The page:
I would often sit in executive committee meetings and see him handle volatile issues with a higher level thought process and insight. Most importantly, what impressed me then and continues to impress me was his sense of fairness, not only as a father but also as a businessman. If there was ever anything that even hinted of unfairness, a whole new David Bigelow would show up at the door. This, even more than things like profit margins and marketing, motivated him. He’d get feisty if he thought someone was being wronged, either customers or employees. Many times, I’d hear him discuss company decisions and one of his first questions would be, “Is that fair for the employees?”

He raised me to have same sense of fairness as my moral compass in all aspects of my life. Another lesson he taught me was that leaders should do the right thing even when no one else is supporting them. Sometimes that means staying firm when you know what you’re doing is right and have the confidence that it will play out properly in the long haul. When he wanted to build a new plant but still stay in Connecticut, everyone said he was wrong for many reasons … wages, taxes, utilities. The list was endless. He went against all the members of his team because he knew if we wanted to maintain our outstanding manufacturing work force, we would have to rebuild and stay in state.

Thirty years later, I look at our Connecticut plant and see the most engaged and passionate workforce. They are the definition of the perfect plant. And we owe that to him.

He also taught me to be successful without being successful at someone else’s expense. ​For my father, the highest calling is to be a good, decent human being. He lives by that in business and with his family. He never compromises.

Over the years, he continues to be an inspiration as chairman of the board, a father and a husband.

Everyone should be as fortunate as I am, because one of life’s greatest blessings is to have a father committed to doing right in a world that often confuses right and wrong. His philosophy is very simple: be honest, be fair, be concerned about others more than yourself and remember that success has many different definitions. His always valued being able to look back at his accomplishments and know he thought of the greater good.

Thank you, Dad, for your many invaluable lessons and more importantly, the power of your example.

From Ruth Bigelow’s Kitchen To Yours: 6 Facts About “Constant Comment” Tea

The awesome story of Bigelow Tea begins with “Constant Comment”®, the iconic blend of orange and sweet spice created by Ruth Campbell Bigelow in her kitchen in 1945. But how much do you know about the very beginning? If not a lot, that’s about to change right now!

  1. A Fresh Start
    Picture this: in the early 1940s, Ruth and her husband, David Sr., decided to start a tea business. But, that’s not where they began. Initially, Ruth had owned an interior design company called Ruth Campbell Design, and was very successful. But when the Great Depression hit, both Ruth and David Sr. lost their jobs. It was then that she decided to make tea.
  2. Manhattan Roots
    When they started to talk more seriously about tea, the Bigelows lived in a small apartment in Manhattan. They felt strongly that, for the company to be a success, they needed a home where they could begin. Searching the local streets, they found a brownstone, just off Second Avenue, which was in terrible disrepair. Optimistic, they bought it with the last of their life savings, and plastered and repainted it themselves—talk about fixer uppers! It was in this home, in 1945, that Ruth and David Sr. opened the doors to the new Bigelow Tea Company. Little could they have imagined that their dream would one day grow to be America’s #1 Specialty Tea company!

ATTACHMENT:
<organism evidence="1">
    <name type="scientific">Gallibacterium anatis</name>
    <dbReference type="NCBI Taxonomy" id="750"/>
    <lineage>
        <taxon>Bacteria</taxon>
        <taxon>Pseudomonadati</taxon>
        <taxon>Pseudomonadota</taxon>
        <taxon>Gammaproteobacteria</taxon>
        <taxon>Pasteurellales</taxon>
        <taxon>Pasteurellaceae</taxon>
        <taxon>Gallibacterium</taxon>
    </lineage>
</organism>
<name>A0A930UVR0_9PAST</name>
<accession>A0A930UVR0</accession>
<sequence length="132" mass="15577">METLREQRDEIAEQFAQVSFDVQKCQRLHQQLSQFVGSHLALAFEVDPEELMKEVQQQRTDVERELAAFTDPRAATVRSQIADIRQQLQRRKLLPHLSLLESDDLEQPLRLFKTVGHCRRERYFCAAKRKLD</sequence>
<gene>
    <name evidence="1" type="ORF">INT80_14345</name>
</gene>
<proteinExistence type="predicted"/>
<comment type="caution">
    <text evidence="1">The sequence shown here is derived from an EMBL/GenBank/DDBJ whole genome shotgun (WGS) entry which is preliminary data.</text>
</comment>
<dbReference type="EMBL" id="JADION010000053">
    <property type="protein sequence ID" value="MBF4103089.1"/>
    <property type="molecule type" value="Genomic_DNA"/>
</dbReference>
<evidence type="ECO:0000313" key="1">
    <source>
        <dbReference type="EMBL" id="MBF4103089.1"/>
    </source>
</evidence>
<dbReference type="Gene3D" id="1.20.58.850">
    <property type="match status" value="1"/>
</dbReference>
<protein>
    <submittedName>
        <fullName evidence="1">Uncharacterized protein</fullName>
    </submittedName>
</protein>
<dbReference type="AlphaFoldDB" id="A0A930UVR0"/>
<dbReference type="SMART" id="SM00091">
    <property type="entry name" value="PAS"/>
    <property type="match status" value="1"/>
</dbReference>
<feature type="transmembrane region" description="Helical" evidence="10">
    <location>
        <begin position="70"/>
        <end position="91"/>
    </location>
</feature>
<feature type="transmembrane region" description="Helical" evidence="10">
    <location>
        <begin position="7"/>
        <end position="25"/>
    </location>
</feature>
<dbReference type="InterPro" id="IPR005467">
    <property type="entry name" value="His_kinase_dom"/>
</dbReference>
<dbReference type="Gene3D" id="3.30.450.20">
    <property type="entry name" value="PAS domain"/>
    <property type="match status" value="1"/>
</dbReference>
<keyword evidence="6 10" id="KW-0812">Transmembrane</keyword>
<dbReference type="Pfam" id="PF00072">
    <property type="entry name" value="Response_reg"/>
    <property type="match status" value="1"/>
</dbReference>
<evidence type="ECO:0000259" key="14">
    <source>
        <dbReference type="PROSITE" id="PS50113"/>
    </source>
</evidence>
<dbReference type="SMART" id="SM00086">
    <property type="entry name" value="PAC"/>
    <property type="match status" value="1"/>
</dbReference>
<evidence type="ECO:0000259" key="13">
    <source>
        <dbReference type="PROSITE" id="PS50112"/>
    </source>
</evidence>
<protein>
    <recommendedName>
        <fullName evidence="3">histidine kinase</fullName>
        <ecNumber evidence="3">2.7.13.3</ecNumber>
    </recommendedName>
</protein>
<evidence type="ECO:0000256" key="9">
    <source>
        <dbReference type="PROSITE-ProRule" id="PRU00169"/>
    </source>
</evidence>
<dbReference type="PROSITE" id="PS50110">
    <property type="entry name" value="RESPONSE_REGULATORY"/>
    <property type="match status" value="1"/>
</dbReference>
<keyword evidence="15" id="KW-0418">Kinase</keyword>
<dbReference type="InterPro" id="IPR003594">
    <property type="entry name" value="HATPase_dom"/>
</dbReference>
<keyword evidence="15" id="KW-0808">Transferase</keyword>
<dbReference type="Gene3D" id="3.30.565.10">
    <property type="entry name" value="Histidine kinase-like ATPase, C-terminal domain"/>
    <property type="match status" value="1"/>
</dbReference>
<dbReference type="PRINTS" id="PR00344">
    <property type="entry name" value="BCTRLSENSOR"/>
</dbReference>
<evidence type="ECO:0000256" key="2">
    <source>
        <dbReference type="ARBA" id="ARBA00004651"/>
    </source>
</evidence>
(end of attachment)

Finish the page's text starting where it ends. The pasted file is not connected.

3. Orange and Spice, and All Things Nice
    Inspired by an early Colonial recipe, Ruth spent several weeks of trial and error blending black tea with orange rind and sweet spices. Finally, she created her own special blend and shared it with friends. Anyone who tasted it couldn’t stop commenting—the name “Constant Comment”® was a natural choice for the tea.
  4. That One Shop
    Ruth knew she was on to something with her blend and took “Constant Comment” to every store she could. One shopkeeper told Ruth that he had been opening the container for customers to take a whiff of the incredible aroma, and it was flying off the shelves! Ruth took this idea one step further and set up a jar of “Constant Comment” in each case of tea, with the directions to “open and whiff.”  Shops across the country placed this little jar by their cash registers and sales grew.
  5. All in the Family
    Jump ahead more than 70 years to today, where Ruth’s granddaughter, Cindi Bigelow, serves as the third-generation president and CEO. If you’re a fan of “Constant Comment” tea, Bigelow Tea or tea overall, you’ll love hearing Cindi Bigelow herself tell this story of this original creation while sharing more about her personal (and professional) love of tea! In a month that celebrates mothers around the world, it’s heartwarming to know that this love for tea runs strong through three generations – from the mother of “Constant Comment” all the way to Cindi today.
  6. Shhh… It’s a Secret
    To this day, “Constant Comment” is a secret recipe that only Cindi’s parents, Bigelow Tea Co-Chairmen Eunice and David Bigelow, know and blend. It has stood the test of time and continues to fill cups, kitchens and hearts.

Every Bigelow Tea flavor is blended to be remarkable, but it’s the very first that got so much talk it still carries the famous name. What was the first “comment” you had when you tried “Constant Comment” for the very first time? Tag #TeaProudly with your memory!